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‘Sound System’ is a grand look back over The Clash’s career

Published 1:24pm Friday, October 4, 2013

Mick Jones is closing his history with The Clash in grand fashion.

Jones oversaw the first re-mastering of The Clash’s core five albums since the 1990s, and he called the result — “Sound System” — the best box set ever released.

He just may be right.

Even though The Clash dissolved in the 1980s and frontman Joe Strummer died in 2003, this feels like a Finale. As Jones — the band’s lead guitarist and secondary vocalist — said it’s the last time he’ll likely work on a project involving The Clash.

“Sound System”  plays like a vibrant piece of music history dusted off, polished and restored. The box set includes remastered versions of “The Clash,” “Give ‘Em Enough Rope,” “London Calling,” “Sandinista!” and “Combat Rock, “ along with about 50 bonus tracks — it excludes “Cut the Crap,” which was recorded as the band was dissolving.

“Sound System” incites a binge listen of The Clash’s five albums — 91 tracks —that reminds you how dynamic the band was. From the fierce guitars and chants of “White Riot” to Strummer’s urgency on “London Calling” to poppy beats of “Should I Stay or Should I Go,” the boxset is a potent reminder of why The Clash set itself apart as one of the best rock ‘n’ roll bands ever. Yes, The Clash was a punk band, even though countless people try to label them as new wave or some other genre. The Clash was a punk rock band that was fearless when it came to branching out to borrow bits and pieces of various genres.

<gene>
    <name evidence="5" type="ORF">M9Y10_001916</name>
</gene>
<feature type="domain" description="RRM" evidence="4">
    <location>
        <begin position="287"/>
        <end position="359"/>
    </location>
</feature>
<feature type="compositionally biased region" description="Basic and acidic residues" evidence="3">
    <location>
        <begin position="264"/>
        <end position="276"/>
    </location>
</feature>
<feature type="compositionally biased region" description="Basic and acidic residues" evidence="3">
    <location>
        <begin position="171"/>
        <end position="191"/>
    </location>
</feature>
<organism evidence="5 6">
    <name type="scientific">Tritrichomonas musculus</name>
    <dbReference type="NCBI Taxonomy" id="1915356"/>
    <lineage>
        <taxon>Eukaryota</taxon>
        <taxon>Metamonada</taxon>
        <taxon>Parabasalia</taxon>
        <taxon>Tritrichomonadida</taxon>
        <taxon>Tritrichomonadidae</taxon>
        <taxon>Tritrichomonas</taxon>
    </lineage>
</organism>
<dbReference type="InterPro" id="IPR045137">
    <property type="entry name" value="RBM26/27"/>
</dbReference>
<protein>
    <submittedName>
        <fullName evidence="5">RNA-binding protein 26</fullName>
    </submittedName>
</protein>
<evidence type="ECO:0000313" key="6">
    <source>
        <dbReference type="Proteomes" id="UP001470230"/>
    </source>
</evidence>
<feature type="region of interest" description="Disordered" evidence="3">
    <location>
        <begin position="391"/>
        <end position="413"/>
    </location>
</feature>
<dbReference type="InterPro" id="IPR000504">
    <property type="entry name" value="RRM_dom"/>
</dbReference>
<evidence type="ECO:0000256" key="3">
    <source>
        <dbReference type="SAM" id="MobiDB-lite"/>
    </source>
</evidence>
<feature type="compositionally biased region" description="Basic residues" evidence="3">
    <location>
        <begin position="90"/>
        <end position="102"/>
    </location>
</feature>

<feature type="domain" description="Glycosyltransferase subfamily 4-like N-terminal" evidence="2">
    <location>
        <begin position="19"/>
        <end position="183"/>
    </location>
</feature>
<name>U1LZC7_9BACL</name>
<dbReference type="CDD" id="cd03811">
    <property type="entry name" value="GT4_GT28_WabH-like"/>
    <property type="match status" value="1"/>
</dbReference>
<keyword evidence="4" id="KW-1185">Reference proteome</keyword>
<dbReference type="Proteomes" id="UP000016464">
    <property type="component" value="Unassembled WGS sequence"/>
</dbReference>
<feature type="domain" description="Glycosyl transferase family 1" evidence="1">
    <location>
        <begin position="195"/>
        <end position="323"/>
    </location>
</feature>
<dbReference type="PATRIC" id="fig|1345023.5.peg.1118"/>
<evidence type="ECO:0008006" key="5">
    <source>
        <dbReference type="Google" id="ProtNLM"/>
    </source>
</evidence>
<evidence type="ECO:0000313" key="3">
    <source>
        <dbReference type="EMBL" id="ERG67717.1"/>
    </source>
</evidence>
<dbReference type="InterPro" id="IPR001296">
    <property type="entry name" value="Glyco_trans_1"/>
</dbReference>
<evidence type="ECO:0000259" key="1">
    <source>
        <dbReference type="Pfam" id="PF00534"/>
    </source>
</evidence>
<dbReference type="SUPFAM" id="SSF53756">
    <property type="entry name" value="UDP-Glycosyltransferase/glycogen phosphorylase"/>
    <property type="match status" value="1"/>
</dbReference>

The Clash infused songs like “Brand New Cadillac” and “Jimmie Jazz” on “London Calling” with hints of 1950s rockabilly.

Of The Clash’s five remastered albums, “Sandinista!” perhaps shines brightest, like an immense, dynamic gem at the heart of the band’s career. “London Calling” is deservedly hailed as the band’s classic, but “Sandinista!” and its 36 tracks play with a rejuvenated freshness on “Sound System.” The remastered tapes clarify and reveal the many nuances on what is easily the band’s boldest, most ambitious album as it infuses elements of jazz, reggae and calypso in being on the leading end of the world music fad that would be utilized by bands like The Talking Heads in the ‘80s.

Bassist Paul Simonon designed the physical box set, which looks like an old boom box with military writing and then CDs that resemble the original vinyl releases of the album. They also come with dog tags and other assorted trinkets.

But, the real triumph of “Sound System” is that it cleans up The Clash’s recordings without losing the song’s grit and force.

If it proves to be a sendoff by Jones and Simonon, it’s hard to think of a more fitting final chapter.


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